2.4L GDI four-cylinder: 200 hp
    2.0L GDI turbo four-cylinder (SX): 274 hp

    also a 2.4L for the hybrid (which won't be available till early 2011)
  • csandstecsandste Member Posts: 1,866
    That makes a lot more sense than giving it a V6.
  • conwelpicconwelpic Ontario, CanadaMember Posts: 600
    edited April 2010
    this is a quote from "Vision 21" info sheets (issued by Kia) dated April 2010.

    "The completely re-engineered version of Kia's popular mid-size sedan will retain the 'Optima' name in all overseas markets while the 'Magentis' name which was used in some countries has been dropped."

    This will not affect the US, but in Canada it was called the Magentis.

    It also states that it will go on sale at Kia dealerships in the USA and in non-European markets from Fall 2010, whiles sales in Europe will begin in Spring of 2011.
  • markleungmarkleung Member Posts: 44
    Before this gets buried by other posts regarding the steering, has anyone heard from inside sources or dealers on when the 2.0T will be in the showrooms?

    Most online sources are saying "late 2010" or "early fall 2010" or "fall 2010" but no solid dates. I am not that concerned about the price as Hyundais and KIAs must stay price-competitive anyway, but, when are they actually coming?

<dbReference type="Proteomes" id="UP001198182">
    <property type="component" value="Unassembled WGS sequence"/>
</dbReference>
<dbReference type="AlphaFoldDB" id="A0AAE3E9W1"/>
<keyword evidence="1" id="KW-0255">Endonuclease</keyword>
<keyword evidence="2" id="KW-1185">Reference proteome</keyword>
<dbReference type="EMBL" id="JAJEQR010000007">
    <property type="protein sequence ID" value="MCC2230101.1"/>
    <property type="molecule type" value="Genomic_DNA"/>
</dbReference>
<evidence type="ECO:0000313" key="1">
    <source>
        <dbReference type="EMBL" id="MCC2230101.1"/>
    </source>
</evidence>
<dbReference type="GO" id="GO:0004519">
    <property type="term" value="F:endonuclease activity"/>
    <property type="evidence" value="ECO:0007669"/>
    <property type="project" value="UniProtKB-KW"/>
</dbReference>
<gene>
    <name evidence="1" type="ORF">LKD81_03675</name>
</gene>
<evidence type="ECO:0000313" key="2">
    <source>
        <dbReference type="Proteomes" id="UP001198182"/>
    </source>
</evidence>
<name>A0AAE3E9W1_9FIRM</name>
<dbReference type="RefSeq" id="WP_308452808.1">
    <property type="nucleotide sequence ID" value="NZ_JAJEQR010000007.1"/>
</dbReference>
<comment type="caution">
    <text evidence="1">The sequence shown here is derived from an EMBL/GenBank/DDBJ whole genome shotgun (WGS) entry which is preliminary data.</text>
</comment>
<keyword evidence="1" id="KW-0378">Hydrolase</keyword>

I searched around and found a couple of news articles (!) on the date:



    They basically said that the 2.0T will be out "in 6 months" and it has already gone through a dealer inspection.

    I hope someone can add to this. I can't wait to get this engine. By the way, I am from the Great White North.
  • conwelpicconwelpic Ontario, CanadaMember Posts: 600
    Just a few weeks ago Kia unveiled the Optima (formerly known as the Magentis in Canada), at the New York International Auto Show. Canadian auto journalists were invited to be the first in the world to drive it at Hyundai-Kia Motor's R&D Center, in Namyang, about an hour-and-a-half outside of Seoul. Kia describes its current-gen mid-sized sedan as "vanilla" a car that didn't live up to perpetual sales slayers like the Toyota Camry and Honda Accord.

    The Optima is one of the first Kias to be fashioned with the new signature grille, a look led by Kia's chief design officer Peter Schreyer (previously of Audi TT design fame). Hyundai's comparative design with other carmakers - Kia's parent company's admitted design inspiration for its Veracruz crossover comes from the best-selling Lexus RX - is now trickling down to Kia. From the rear-side profile there are clear Lexus lines, like the sweeping chrome strip that runs above the side windows, and an intake vent near the front wheel is a clear inspiration from BMW. Kia describes the new look as "athletic" and "muscular" and, in person, it lives up to those who favour the looks of a sporty family car.